The verses bring out a number of deliberate contrasts:
· She had been full of people, a busy thriving city, but now she was empty (Lamentations 1:1 a).
· She had been great among the nations, but now she had become a helpless and undefended widow (the most unheeded of people) grieving the loss of her husband, indeed even a forced-labourer, one of the riff-raff caught up by fate and respected by none (Lamentations 1:1 b).
· She had had many friends and lovers among her allies, who had honoured and respected her, but now they despised her and have become her enemies (Lamentations 1:2).
· She who had been at rest and well established as the capital of a nation had now been taken into captivity, scattered and dwelling among the nations, finding no rest (Lamentations 1:3).
· She who had been a thriving worship centre, was now deserted. None came to her in order to enjoy her festivals (Lamentations 1:4).
· Those who had been kept in check by her as her regional enemies, were now instead head over her (Lamentations 1:5).
· She had been full of treasures (pleasant things), but now those treasures were but a memory. They had gone (Lamentations 1:7).
We can understand from this the cry from the prophet’s heart. Jerusalem had lost everything. Whilst the city would not be literally empty, and some of the poorest of the land would still be living there amidst its ruins, she was an empty, broken-down shell. The eternal city was no more. It is a picture of a city and nation which, because it had lost its soul, had therefore now lost everything.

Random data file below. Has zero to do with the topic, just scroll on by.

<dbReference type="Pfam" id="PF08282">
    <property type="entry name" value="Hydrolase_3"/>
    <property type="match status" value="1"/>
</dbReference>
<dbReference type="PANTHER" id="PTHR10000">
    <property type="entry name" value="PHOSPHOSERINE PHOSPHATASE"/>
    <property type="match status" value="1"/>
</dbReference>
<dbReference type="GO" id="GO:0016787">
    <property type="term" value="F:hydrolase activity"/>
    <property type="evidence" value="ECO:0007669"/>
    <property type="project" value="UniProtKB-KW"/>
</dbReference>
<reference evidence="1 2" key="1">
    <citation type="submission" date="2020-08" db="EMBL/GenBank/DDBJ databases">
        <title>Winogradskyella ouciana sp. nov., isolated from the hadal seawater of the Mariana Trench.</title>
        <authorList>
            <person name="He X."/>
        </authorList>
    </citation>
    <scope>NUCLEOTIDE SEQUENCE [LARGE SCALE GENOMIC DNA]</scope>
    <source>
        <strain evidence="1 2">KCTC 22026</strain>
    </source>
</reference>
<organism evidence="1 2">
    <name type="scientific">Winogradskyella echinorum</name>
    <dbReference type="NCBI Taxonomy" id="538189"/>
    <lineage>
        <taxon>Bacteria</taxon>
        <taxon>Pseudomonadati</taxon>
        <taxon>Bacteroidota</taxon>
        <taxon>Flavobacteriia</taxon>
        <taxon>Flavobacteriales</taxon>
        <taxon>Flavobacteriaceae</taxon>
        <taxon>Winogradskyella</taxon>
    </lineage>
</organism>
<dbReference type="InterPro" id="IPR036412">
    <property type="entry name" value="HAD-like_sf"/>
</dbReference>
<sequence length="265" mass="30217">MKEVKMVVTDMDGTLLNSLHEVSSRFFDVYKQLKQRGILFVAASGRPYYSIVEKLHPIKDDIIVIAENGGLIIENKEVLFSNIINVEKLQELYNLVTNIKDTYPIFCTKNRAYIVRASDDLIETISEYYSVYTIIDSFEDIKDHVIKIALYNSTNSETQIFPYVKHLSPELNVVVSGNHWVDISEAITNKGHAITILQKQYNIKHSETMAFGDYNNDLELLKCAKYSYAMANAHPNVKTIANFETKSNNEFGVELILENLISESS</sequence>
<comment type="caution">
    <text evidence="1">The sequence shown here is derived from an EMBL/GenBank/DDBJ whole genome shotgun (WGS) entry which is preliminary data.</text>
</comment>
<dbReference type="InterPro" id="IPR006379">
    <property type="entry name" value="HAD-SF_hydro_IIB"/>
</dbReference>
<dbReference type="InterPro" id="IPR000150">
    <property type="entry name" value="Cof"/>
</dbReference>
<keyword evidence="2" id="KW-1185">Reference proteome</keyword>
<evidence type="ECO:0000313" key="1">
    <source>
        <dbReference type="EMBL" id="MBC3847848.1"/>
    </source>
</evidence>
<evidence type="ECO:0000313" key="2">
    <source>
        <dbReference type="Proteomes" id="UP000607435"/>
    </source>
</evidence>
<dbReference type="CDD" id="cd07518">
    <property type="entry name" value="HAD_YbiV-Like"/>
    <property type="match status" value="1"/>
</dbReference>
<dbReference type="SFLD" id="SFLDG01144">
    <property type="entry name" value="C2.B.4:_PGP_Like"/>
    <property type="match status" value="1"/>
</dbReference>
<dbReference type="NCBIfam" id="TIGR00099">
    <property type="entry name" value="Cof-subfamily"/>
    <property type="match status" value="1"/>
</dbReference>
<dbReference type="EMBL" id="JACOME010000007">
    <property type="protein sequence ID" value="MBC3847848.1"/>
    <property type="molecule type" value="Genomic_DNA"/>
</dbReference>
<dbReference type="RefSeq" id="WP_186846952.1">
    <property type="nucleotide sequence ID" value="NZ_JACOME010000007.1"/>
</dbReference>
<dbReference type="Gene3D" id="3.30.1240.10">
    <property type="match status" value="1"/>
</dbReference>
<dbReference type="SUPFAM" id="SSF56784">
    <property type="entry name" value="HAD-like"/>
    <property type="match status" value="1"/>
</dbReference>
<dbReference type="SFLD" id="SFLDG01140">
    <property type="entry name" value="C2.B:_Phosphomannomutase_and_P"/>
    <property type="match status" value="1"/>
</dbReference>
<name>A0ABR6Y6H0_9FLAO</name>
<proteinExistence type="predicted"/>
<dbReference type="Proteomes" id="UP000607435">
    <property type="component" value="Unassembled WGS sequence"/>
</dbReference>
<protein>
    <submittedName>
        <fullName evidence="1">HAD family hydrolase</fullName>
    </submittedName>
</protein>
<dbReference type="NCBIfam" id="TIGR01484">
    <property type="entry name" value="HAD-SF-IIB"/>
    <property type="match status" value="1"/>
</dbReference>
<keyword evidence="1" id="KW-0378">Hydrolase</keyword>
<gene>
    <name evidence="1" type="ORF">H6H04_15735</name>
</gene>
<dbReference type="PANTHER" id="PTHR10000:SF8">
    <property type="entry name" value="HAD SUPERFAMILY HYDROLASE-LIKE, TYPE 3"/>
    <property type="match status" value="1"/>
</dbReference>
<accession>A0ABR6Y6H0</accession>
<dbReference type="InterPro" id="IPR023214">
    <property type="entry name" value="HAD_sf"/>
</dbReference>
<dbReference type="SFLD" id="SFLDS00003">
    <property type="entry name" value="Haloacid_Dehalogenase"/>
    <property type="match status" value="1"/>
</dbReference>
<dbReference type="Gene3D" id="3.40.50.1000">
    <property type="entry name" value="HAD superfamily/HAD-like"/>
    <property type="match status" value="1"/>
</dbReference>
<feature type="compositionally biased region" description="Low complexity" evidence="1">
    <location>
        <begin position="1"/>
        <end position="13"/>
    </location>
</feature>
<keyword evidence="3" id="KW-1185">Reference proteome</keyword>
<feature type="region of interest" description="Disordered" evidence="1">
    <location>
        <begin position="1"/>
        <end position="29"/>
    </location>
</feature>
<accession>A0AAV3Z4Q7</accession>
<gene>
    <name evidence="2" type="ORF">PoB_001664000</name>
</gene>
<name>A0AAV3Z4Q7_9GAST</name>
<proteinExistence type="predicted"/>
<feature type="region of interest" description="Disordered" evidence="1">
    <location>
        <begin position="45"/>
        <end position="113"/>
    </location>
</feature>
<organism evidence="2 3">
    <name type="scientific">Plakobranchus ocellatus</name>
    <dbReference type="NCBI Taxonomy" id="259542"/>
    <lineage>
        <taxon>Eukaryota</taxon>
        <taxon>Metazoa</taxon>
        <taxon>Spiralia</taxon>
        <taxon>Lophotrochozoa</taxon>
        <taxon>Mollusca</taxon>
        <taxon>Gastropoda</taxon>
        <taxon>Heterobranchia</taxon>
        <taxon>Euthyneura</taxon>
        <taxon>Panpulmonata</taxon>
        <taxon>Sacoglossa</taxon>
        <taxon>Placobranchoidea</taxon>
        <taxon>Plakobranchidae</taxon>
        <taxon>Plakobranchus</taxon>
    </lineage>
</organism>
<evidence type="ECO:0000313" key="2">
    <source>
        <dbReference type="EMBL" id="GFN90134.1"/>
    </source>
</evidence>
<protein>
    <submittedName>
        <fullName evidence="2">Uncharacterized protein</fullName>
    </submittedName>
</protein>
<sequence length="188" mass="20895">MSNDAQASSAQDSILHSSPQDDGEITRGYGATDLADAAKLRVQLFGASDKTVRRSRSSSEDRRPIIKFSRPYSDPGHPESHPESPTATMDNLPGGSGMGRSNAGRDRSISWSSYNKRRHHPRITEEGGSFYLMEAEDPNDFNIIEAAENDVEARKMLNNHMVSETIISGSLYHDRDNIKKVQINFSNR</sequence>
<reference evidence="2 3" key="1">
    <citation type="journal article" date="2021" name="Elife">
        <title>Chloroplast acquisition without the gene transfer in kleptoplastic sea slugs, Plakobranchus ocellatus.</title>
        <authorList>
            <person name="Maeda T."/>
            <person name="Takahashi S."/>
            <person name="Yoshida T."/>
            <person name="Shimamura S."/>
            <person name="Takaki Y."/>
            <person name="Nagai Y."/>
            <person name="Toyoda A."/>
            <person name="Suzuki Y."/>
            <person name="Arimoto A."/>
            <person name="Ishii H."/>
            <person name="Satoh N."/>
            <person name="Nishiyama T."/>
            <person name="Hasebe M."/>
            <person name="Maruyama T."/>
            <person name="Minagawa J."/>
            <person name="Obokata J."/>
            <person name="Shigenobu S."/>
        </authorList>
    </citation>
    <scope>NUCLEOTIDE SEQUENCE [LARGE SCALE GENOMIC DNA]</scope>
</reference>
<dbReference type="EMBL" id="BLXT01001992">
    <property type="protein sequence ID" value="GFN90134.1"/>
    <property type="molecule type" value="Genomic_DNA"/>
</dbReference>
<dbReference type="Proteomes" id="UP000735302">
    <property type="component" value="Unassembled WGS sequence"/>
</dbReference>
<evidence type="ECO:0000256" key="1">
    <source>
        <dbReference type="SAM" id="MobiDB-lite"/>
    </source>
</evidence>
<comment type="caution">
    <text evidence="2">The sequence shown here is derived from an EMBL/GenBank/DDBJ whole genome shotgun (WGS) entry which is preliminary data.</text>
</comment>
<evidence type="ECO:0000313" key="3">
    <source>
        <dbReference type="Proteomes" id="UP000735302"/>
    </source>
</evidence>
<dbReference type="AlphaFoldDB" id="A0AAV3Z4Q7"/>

We cannot fail to recognise in all this what can happen to the church of Jesus Christ (and has happened through the ages) when it falls short in its witness and life and becomes superficial. Its congregations can begin to dwindle. It can lose respect. It can find itself deserted. It can lose its spiritual riches and its first love. It has happened to much of the church in England (although thankfully with many exceptions). It is happening in the US. And it all arises through disobedience and neglect, through self-praise and self-gratification, through self-satisfaction, and through an attitude that worships other things than God. It is something that can also happen in the individual. It is a picture of the consequences when the world has crept in and has gradually taken over, it is a picture of the consequences of backsliding, of a spiritually bankrupt life.
(Aleph) How the city sits empty (solitary),
Which was full of people!
She is become as a widow,
She who was great among the nations!